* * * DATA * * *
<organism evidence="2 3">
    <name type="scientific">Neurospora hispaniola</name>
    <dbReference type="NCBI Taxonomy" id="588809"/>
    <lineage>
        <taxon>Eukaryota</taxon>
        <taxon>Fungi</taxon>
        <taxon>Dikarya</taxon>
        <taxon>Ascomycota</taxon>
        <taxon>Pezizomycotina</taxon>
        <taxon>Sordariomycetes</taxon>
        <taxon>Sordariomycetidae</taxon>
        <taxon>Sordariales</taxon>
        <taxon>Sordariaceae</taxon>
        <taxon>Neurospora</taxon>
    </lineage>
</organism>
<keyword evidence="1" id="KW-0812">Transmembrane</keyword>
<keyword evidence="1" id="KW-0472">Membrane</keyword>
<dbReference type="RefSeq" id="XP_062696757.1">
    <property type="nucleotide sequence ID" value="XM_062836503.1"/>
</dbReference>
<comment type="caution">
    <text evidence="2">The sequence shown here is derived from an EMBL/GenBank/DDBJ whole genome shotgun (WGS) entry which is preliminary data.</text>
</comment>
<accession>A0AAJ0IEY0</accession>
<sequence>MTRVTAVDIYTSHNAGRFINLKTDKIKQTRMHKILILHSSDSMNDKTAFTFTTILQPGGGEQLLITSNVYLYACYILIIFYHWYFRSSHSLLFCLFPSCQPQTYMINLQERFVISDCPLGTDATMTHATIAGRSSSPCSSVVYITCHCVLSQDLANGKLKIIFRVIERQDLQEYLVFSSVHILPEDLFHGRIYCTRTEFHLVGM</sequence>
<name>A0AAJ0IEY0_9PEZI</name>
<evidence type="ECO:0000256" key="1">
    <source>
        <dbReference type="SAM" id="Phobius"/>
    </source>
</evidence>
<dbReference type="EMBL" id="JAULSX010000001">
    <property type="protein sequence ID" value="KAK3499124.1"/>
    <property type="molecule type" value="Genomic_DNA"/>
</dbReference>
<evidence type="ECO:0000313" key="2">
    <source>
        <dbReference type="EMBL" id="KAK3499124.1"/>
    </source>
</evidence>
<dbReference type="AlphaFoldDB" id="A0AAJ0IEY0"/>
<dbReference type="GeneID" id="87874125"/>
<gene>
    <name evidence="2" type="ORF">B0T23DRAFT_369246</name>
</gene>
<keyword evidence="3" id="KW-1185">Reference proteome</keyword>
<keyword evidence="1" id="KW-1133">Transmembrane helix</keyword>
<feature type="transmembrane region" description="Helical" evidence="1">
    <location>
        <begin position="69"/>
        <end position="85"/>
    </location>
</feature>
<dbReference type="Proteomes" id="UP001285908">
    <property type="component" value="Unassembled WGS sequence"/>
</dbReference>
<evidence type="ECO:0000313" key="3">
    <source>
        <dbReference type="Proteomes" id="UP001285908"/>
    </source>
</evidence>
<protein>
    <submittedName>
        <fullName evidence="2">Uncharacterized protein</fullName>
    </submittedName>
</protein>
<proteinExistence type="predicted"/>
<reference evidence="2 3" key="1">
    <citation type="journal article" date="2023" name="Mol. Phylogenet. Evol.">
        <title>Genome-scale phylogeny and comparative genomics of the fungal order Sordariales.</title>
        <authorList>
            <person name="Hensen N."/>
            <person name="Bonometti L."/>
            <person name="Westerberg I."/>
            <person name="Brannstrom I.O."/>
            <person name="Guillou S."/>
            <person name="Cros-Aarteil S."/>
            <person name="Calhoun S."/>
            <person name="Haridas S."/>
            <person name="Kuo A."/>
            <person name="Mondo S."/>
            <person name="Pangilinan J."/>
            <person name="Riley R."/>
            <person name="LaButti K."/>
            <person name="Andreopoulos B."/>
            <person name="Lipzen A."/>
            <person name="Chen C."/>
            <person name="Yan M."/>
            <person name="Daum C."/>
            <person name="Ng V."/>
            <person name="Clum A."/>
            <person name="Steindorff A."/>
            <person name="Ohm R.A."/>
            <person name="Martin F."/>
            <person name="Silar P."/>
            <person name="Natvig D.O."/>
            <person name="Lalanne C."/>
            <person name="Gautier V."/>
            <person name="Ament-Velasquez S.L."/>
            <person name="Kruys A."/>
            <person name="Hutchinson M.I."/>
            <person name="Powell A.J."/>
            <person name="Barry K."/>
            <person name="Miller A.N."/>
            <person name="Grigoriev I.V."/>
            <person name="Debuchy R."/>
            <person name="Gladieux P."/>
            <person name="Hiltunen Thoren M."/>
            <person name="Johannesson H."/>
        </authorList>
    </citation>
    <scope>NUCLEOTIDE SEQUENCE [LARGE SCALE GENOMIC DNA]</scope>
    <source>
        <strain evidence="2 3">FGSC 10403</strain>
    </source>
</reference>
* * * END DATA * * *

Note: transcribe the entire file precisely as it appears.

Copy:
<organism evidence="2 3">
    <name type="scientific">Neurospora hispaniola</name>
    <dbReference type="NCBI Taxonomy" id="588809"/>
    <lineage>
        <taxon>Eukaryota</taxon>
        <taxon>Fungi</taxon>
        <taxon>Dikarya</taxon>
        <taxon>Ascomycota</taxon>
        <taxon>Pezizomycotina</taxon>
        <taxon>Sordariomycetes</taxon>
        <taxon>Sordariomycetidae</taxon>
        <taxon>Sordariales</taxon>
        <taxon>Sordariaceae</taxon>
        <taxon>Neurospora</taxon>
    </lineage>
</organism>
<keyword evidence="1" id="KW-0812">Transmembrane</keyword>
<keyword evidence="1" id="KW-0472">Membrane</keyword>
<dbReference type="RefSeq" id="XP_062696757.1">
    <property type="nucleotide sequence ID" value="XM_062836503.1"/>
</dbReference>
<comment type="caution">
    <text evidence="2">The sequence shown here is derived from an EMBL/GenBank/DDBJ whole genome shotgun (WGS) entry which is preliminary data.</text>
</comment>
<accession>A0AAJ0IEY0</accession>
<sequence>MTRVTAVDIYTSHNAGRFINLKTDKIKQTRMHKILILHSSDSMNDKTAFTFTTILQPGGGEQLLITSNVYLYACYILIIFYHWYFRSSHSLLFCLFPSCQPQTYMINLQERFVISDCPLGTDATMTHATIAGRSSSPCSSVVYITCHCVLSQDLANGKLKIIFRVIERQDLQEYLVFSSVHILPEDLFHGRIYCTRTEFHLVGM</sequence>
<name>A0AAJ0IEY0_9PEZI</name>
<evidence type="ECO:0000256" key="1">
    <source>
        <dbReference type="SAM" id="Phobius"/>
    </source>
</evidence>
<dbReference type="EMBL" id="JAULSX010000001">
    <property type="protein sequence ID" value="KAK3499124.1"/>
    <property type="molecule type" value="Genomic_DNA"/>
</dbReference>
<evidence type="ECO:0000313" key="2">
    <source>
        <dbReference type="EMBL" id="KAK3499124.1"/>
    </source>
</evidence>
<dbReference type="AlphaFoldDB" id="A0AAJ0IEY0"/>
<dbReference type="GeneID" id="87874125"/>
<gene>
    <name evidence="2" type="ORF">B0T23DRAFT_369246</name>
</gene>
<keyword evidence="3" id="KW-1185">Reference proteome</keyword>
<keyword evidence="1" id="KW-1133">Transmembrane helix</keyword>
<feature type="transmembrane region" description="Helical" evidence="1">
    <location>
        <begin position="69"/>
        <end position="85"/>
    </location>
</feature>
<dbReference type="Proteomes" id="UP001285908">
    <property type="component" value="Unassembled WGS sequence"/>
</dbReference>
<evidence type="ECO:0000313" key="3">
    <source>
        <dbReference type="Proteomes" id="UP001285908"/>
    </source>
</evidence>
<protein>
    <submittedName>
        <fullName evidence="2">Uncharacterized protein</fullName>
    </submittedName>
</protein>
<proteinExistence type="predicted"/>
<reference evidence="2 3" key="1">
    <citation type="journal article" date="2023" name="Mol. Phylogenet. Evol.">
        <title>Genome-scale phylogeny and comparative genomics of the fungal order Sordariales.</title>
        <authorList>
            <person name="Hensen N."/>
            <person name="Bonometti L."/>
            <person name="Westerberg I."/>
            <person name="Brannstrom I.O."/>
            <person name="Guillou S."/>
            <person name="Cros-Aarteil S."/>
            <person name="Calhoun S."/>
            <person name="Haridas S."/>
            <person name="Kuo A."/>
            <person name="Mondo S."/>
            <person name="Pangilinan J."/>
            <person name="Riley R."/>
            <person name="LaButti K."/>
            <person name="Andreopoulos B."/>
            <person name="Lipzen A."/>
            <person name="Chen C."/>
            <person name="Yan M."/>
            <person name="Daum C."/>
            <person name="Ng V."/>
            <person name="Clum A."/>
            <person name="Steindorff A."/>
            <person name="Ohm R.A."/>
            <person name="Martin F."/>
            <person name="Silar P."/>
            <person name="Natvig D.O."/>
            <person name="Lalanne C."/>
            <person name="Gautier V."/>
            <person name="Ament-Velasquez S.L."/>
            <person name="Kruys A."/>
            <person name="Hutchinson M.I."/>
            <person name="Powell A.J."/>
            <person name="Barry K."/>
            <person name="Miller A.N."/>
            <person name="Grigoriev I.V."/>
            <person name="Debuchy R."/>
            <person name="Gladieux P."/>
            <person name="Hiltunen Thoren M."/>
            <person name="Johannesson H."/>
        </authorList>
    </citation>
    <scope>NUCLEOTIDE SEQUENCE [LARGE SCALE GENOMIC DNA]</scope>
    <source>
        <strain evidence="2 3">FGSC 10403</strain>
    </source>
</reference>